Teesside Sees Betting Shops Increase amid Rising Popularity of Online Gambling

According to data from the Office for National Statistics (ONS), the number of brick-and-mortar gambling shops in Teesside, Middlesbrough, is rising. The information provided by the ONS has revealed that there were 130 betting shops in the region in 2018. In comparison, there were 120 betting outlets in the area in 2017.

This is the first time the number of retail betting shops in Teesside has been on the rise since 2015. The rise has been considered surprising because of the ever-increasing popularity of online betting, which more players tend to prefer nowadays. The recent increase in Teesside, however, also follows a national trend, with the number of betting shops across the UK rising from 11,370 in 2017 to 11,470 in 2018.

Although the registered increase has not represented a huge leap in numbers, this has been the first time when the gambling outlets’ number has risen since 2014. This made anti-gambling campaigners and gambling addiction charities urge the large gambling operators to voluntarily boost their contribution to programs aimed at helping people deal with the negative effects of their compulsive gambling habits.

The Public Policy Manager at the British charity Addaction, Steve Moffatt, reminded that more than 3.4 million people are currently at risk of becoming problem gamblers in the UK. Unfortunately, only one in fifty gambling addicts actually gets professional help for dealing with the problem.

Rising Popularity of Gambling Services Fuels Problem Gambling, Experts Fear

The rise of gambling industry’s popularity, both offline and online, has fuelled concerns of anti-gambling campaigners who have called for stricter measures to be imposed so that local players get the best possible protection against problem gambling and possible negative consequences.

Now, Mr Moffatt has shared that Addaction’s own polling found that people who have once been categorised as problem gamblers are more likely to have faced depression and anxiety, and could have also suffered from problematic alcohol or drug use. He further urged the Government to put more efforts into making gambling operators contribute a larger part of their massive profits to problem gambling treatment services. Mr Moffatt said that most gambling companies’ executives normally get payments which are much bigger than the total amount spent by the entire British gambling industry on helping people who suffer from gambling addiction.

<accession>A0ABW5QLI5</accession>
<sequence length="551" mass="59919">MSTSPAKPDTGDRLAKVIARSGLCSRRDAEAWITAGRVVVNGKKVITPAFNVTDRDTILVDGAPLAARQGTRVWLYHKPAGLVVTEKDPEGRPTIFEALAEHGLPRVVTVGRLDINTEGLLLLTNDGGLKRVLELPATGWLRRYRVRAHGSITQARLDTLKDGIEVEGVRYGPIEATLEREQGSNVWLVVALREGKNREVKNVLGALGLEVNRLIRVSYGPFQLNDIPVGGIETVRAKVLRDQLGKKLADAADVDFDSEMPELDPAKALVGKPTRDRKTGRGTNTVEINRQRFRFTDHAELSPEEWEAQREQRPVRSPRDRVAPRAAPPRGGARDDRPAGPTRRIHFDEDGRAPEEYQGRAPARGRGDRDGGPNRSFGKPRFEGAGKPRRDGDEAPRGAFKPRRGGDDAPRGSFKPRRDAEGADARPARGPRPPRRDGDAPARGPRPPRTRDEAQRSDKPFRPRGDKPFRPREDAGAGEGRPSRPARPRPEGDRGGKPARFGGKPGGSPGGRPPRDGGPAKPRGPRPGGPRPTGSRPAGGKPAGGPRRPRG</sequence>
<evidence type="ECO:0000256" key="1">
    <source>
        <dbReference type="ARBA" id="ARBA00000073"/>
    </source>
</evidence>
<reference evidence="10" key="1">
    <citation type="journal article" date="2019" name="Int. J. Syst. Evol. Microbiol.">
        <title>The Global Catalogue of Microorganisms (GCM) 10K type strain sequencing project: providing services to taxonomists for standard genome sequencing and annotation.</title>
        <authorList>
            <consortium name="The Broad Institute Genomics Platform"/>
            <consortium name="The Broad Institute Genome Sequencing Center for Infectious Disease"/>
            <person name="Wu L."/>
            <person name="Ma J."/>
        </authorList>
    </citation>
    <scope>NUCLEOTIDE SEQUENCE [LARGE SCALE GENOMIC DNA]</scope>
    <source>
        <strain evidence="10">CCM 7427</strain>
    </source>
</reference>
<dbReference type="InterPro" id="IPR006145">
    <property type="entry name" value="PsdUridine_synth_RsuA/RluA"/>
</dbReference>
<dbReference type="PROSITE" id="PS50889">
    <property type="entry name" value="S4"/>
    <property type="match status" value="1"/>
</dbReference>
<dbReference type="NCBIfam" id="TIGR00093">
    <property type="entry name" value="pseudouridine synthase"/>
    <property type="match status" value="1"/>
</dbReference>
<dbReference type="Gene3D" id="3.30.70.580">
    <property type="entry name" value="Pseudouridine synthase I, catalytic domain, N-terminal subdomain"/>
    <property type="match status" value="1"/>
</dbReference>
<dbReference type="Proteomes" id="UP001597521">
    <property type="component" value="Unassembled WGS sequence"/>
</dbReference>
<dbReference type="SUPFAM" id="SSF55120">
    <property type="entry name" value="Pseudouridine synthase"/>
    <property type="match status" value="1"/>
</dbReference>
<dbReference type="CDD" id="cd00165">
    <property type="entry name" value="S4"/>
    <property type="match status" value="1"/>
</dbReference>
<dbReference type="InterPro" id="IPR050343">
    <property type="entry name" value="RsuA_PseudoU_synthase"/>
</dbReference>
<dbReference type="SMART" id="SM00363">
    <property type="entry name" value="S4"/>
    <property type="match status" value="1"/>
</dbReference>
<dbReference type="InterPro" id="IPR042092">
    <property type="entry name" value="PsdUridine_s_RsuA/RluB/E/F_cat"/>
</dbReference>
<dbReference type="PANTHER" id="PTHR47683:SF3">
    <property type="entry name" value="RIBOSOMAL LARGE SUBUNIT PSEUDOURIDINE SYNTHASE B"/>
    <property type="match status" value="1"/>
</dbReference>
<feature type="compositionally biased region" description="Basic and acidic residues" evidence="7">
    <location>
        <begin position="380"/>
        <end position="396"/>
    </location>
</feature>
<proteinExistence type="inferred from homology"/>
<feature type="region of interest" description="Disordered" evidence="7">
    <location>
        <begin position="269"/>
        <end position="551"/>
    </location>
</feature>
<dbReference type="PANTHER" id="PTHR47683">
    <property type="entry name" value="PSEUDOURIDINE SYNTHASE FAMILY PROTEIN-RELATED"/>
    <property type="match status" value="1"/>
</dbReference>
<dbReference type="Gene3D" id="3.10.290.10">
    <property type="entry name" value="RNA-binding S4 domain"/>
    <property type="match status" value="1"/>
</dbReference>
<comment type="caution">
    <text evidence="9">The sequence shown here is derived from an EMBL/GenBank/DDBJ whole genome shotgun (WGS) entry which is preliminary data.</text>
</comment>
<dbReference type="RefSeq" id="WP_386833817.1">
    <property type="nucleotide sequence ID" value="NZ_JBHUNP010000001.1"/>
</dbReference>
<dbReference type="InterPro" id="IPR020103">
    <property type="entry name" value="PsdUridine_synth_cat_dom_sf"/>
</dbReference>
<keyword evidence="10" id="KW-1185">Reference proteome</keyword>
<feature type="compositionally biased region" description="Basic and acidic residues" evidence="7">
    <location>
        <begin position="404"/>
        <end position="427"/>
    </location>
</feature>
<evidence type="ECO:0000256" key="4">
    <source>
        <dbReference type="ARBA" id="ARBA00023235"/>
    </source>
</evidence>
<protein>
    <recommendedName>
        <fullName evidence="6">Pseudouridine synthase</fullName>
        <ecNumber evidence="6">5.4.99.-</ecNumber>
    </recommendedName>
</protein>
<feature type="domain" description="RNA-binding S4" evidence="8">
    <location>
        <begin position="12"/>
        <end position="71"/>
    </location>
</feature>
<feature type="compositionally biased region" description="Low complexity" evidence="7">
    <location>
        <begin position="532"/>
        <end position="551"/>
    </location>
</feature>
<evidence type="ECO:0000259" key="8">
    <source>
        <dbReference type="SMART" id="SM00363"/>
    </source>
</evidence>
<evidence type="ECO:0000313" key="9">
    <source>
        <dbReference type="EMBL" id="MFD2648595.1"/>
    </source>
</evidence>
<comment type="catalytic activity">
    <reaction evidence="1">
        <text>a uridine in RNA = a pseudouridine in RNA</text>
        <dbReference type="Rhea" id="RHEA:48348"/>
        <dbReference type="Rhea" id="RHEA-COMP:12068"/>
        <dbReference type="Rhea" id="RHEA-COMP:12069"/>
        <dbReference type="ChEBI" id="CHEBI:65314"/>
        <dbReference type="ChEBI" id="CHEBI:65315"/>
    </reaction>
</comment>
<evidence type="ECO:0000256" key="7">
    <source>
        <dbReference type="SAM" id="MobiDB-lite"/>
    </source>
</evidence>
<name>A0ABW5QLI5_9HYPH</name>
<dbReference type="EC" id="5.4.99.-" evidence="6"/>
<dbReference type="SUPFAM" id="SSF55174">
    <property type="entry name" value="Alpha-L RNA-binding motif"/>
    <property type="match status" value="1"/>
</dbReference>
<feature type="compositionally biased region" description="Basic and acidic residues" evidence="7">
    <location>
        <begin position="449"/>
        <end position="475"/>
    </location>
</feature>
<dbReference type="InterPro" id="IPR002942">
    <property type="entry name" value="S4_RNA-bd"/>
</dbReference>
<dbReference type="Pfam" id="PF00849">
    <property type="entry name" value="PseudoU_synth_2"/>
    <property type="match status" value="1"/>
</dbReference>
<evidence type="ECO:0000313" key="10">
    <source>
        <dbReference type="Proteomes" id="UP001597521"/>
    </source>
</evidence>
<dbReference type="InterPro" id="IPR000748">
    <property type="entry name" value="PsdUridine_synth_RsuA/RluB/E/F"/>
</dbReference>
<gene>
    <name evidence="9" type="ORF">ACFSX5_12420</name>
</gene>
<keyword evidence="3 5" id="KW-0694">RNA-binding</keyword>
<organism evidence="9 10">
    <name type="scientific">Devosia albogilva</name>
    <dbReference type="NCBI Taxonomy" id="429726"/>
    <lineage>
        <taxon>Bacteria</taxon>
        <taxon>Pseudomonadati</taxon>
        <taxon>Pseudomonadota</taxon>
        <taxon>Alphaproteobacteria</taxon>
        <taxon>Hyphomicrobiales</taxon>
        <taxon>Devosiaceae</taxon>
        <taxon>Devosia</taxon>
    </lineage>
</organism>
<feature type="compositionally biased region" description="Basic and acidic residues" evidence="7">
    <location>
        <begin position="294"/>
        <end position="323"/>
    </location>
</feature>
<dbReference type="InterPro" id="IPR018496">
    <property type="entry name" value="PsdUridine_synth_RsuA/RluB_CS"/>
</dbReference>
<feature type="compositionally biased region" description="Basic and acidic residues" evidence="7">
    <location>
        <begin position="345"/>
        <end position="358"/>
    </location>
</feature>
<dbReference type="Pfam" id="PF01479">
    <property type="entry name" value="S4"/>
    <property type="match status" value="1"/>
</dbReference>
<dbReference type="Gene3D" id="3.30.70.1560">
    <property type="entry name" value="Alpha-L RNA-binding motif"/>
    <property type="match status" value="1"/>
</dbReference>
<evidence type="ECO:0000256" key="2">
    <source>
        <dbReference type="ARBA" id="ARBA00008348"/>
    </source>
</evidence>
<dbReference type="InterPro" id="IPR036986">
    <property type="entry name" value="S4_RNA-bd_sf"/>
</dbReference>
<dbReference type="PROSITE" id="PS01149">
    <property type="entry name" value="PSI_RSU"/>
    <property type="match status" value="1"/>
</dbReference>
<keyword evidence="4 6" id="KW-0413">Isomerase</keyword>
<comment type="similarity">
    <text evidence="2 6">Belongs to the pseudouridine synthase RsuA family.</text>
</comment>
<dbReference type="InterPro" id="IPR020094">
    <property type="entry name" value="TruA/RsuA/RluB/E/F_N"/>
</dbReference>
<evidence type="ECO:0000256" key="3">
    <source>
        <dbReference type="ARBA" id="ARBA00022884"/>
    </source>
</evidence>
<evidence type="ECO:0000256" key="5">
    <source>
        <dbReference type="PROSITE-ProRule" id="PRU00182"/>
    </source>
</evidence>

The major British gambling regulatory body, the UK Gambling Commission (UKGC) has previously revealed that the local gambling sector generated a total of £14.4 billion in 2017/18. The figure represents a 4.5% increase in comparison to the revenue generated by local gambling operators in 2016/17.

As Casino Guardian has reported on previous occasions, the Government, regulatory bodies and anti-gambling campaigners have been concerned with the rapid growth in the industry and, especially, with the increasing problem gambling and gambling addiction rates. The UK Government finally imposed its long-awaited crackdown on controversial fixed-odds betting machines (FOBTs) at the beginning of April as part of its efforts to tackle spreading gambling addiction among the machines’ users.

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Daniel Williams

Daniel Williams

Daniel Williams has started his writing career as a freelance author at a local paper media. After working there for a couple of years and writing on various topics, he found his interest for the gambling industry.
Daniel Williams
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